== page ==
I was honored to be a participant in a a symposium yesterday in Williamsburg at William and Mary’s Marshall-Wythe School of Law. The event was the annual symposium of the school’s Election Law Society, which is led by Professor Rebecca Green and filled with a seemingly endless supply of enthusiastic and capable students.
The topic for yesterday’s symposium was election delays – including but not limited to long lines. In the morning, students and a handful of Virginia election officials met in small discussions with three visiting experts:
- + Colorado Secretary of State Scott Gessler, who discussed event management for elections (or “party planning”, as it was called throughout the day);
- + University of Maryland professor Paul Herrnson, who shared his knowledge and expertise on voting technology; and
- + John Fortier of the Bipartisan Policy Coalition, who delved into his considerable academic and professional experience to lead a discussion on voting flexibility.
Later in the day, the School convened a larger discussion in the school’s courtroom at which the end results of the morning discussions were presented by the student leaders. That session also featured remarks by a pair of well-regarded Washington attorneys, Cleta Mitchell of Foley&Lardner and Perkins Coie’s Bob Bauer (one of the two co-chairs of the forthcoming Presidential Commission on Election Administration).
Those remarks were extremely interesting: Mitchell took the opportunity to question whether the intense focus on long lines post 2012 was actually justified by the evidence and whether it was likely to result in a drive for a pre-determined set of policy changes including expanded – or as she called it, “mandatory” – voter registration. She also called for a greater investment in technology to address all of the challenges facing elections today.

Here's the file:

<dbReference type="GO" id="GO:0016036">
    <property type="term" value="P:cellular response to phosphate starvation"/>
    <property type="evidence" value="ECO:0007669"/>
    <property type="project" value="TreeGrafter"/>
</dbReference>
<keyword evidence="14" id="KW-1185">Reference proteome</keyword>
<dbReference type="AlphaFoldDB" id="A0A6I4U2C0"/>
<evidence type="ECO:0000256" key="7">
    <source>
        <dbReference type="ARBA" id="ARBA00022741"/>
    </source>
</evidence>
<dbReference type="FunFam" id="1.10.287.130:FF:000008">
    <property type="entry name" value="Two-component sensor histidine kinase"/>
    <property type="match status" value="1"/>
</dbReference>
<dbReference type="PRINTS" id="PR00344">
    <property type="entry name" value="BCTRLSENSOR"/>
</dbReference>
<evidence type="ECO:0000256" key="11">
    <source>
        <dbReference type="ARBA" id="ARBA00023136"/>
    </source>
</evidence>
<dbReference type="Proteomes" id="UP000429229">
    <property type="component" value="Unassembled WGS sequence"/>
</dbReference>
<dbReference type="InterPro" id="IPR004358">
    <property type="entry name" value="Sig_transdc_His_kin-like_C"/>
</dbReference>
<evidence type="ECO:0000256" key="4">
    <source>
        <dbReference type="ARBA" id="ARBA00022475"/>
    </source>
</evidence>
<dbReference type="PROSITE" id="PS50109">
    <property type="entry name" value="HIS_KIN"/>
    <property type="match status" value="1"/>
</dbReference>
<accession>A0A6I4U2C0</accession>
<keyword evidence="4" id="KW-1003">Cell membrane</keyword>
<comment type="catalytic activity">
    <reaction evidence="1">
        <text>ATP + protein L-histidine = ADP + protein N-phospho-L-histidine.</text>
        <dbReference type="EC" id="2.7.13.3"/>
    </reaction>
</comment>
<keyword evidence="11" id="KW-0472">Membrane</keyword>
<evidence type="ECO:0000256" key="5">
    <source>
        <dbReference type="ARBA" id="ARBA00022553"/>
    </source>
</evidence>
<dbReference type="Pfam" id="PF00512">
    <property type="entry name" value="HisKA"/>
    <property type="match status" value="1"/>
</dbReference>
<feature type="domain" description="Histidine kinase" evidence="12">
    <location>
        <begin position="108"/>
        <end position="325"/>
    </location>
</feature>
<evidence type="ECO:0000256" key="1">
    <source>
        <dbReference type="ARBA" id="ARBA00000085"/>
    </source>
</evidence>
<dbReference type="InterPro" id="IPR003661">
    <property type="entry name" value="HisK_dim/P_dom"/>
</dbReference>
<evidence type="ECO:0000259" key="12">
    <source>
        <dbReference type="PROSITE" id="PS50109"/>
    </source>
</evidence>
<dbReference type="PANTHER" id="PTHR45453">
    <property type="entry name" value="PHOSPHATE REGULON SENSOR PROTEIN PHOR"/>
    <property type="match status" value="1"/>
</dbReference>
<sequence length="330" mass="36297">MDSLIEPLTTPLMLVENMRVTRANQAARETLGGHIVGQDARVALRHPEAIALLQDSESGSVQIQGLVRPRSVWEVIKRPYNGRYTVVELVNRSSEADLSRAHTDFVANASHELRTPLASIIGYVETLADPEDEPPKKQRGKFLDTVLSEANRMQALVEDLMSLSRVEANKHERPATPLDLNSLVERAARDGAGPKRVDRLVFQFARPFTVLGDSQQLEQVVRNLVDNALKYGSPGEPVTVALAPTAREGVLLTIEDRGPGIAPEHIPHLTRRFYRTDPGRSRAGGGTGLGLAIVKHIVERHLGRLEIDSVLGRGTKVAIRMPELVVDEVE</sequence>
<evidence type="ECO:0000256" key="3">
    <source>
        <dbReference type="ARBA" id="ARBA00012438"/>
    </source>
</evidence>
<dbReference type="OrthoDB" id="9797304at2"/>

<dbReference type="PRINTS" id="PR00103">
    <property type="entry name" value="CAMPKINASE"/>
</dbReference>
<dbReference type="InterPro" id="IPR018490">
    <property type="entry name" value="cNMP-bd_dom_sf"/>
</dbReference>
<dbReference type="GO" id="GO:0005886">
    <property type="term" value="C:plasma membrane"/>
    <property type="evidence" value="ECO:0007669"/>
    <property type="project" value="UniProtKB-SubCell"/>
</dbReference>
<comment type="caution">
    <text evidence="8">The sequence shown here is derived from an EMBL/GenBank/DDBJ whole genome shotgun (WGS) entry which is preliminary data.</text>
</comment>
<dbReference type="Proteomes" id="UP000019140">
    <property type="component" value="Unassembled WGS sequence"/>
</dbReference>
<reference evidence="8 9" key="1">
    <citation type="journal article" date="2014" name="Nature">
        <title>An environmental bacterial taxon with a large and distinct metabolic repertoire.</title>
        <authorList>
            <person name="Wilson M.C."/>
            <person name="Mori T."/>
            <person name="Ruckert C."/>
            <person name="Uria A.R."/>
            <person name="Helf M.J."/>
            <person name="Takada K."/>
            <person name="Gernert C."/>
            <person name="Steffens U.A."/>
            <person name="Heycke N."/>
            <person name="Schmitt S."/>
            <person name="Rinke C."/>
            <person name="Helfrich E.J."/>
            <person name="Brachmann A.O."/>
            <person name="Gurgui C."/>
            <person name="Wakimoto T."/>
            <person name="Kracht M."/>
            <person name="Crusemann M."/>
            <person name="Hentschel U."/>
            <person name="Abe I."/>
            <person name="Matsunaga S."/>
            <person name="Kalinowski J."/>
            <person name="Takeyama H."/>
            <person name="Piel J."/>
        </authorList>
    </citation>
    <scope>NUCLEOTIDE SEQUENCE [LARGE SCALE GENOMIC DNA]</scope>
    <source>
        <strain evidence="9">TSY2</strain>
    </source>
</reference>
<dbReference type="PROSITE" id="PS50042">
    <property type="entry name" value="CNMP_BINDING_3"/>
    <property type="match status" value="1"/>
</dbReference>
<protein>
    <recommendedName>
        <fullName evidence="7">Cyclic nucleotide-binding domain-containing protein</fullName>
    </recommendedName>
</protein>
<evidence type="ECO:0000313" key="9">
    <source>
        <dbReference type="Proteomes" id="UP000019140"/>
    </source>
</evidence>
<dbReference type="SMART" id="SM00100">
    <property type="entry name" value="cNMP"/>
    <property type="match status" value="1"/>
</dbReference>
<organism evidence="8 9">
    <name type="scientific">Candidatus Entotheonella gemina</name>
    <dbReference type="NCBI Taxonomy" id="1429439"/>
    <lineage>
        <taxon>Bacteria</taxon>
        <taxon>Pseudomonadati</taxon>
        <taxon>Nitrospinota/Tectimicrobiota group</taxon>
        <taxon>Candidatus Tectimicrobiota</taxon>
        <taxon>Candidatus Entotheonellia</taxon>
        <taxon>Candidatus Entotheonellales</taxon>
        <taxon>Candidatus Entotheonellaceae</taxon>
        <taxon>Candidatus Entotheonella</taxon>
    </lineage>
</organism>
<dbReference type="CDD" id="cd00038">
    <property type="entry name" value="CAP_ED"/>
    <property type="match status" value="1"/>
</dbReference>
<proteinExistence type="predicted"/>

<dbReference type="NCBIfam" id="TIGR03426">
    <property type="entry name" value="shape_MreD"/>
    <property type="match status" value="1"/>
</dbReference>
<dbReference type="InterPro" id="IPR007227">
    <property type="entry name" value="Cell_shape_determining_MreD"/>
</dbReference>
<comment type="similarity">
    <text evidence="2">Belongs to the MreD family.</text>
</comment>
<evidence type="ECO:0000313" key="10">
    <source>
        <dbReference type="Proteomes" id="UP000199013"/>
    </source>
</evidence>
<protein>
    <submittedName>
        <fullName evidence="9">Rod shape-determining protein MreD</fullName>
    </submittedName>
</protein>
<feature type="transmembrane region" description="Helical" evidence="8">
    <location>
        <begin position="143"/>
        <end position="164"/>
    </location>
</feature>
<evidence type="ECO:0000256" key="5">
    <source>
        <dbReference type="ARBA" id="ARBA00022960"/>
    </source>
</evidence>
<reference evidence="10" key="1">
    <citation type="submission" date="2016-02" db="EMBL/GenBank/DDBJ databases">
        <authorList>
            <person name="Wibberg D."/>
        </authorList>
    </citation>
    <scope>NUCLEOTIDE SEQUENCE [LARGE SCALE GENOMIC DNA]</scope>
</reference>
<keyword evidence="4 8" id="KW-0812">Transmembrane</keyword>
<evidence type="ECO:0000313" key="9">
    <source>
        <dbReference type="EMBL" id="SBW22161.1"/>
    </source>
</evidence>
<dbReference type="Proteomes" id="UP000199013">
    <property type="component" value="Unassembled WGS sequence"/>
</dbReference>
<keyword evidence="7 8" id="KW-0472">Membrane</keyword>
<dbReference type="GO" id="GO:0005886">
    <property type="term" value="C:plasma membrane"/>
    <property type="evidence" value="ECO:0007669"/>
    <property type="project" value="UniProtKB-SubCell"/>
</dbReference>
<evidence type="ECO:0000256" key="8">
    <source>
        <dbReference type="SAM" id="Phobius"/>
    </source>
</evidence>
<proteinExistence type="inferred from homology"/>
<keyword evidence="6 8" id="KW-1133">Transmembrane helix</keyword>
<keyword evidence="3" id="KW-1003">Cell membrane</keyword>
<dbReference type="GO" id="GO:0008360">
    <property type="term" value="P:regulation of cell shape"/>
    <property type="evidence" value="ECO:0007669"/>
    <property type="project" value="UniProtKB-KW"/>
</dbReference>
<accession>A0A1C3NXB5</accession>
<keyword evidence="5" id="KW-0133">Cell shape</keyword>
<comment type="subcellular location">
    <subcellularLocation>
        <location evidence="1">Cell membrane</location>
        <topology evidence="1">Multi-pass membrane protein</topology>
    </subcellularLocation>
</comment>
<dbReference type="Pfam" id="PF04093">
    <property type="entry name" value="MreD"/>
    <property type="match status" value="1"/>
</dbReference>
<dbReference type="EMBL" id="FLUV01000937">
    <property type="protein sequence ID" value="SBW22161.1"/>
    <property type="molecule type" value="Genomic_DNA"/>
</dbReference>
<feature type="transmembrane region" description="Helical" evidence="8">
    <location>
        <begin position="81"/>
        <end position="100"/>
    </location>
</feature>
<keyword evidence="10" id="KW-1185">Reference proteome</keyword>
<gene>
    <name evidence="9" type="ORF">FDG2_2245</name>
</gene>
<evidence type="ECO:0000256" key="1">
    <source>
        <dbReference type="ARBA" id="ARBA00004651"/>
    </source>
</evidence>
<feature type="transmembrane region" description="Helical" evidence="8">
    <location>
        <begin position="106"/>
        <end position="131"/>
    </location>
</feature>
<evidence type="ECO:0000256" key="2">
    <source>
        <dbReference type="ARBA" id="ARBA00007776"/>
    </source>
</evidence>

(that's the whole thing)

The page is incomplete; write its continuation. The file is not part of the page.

Bauer noted his recent appointment to co-chair the Commission and reiterated his commitment to looking for ways to move the current election policy debates away from the deep partisanship of the last several years. He also re-emphasized the need to reach out to business leaders for new ideas in an attempt to “focus elections on the voter.”
Bauer and Mitchell then joined the trio of experts from the morning in a discussion about the various issues facing the field. Some highlights:
Gessler, despite his experience as a lawyer, observed that most of the current problems facing elections are not legal but management problems. He illustrated the point by a hypothetical scenario where a lawyer leaves practice to open a coffeeshop – noting that long lines there would be a problem because of the cost to the business, but that such problems wouldn’t be solved by “opening a law book or hiring one or more lawyers.” He called for a greater management focus – including collecting and using cost data to help election officials and policymakers alike conduct cost/benefit analyses of potential changes.
Herrnson noted the increasingly difficult environment for developing and deploying voting technology, both because of the lack of resources in election offices as well as the shifting and uncertain nature of current certification and testing regimes. He agreed with Mitchell about the need for better technology but cautioned that even the threat of litigation can slow or limit new technology, as it did with Maryland’s online absentee ballot delivery system in 2012.
Fortier echoed Bauer’s interest in reaching out the business community and talked about the concept of “big box voting”, which looks at ways to scale up in-person voting (both on and before Election Day) with the aim of increasing efficiency while keeping an eye on convenience for the voter. Obviously, the private sector has thought a lot about the ways to make large-scale customer-focused operations work and he thought we can find ways to tap that expertise.
All in all, it was a great event and yet another showcase for the excellent work of the Election Law Society at William and Mary. Thanks to them for the invitation to participate!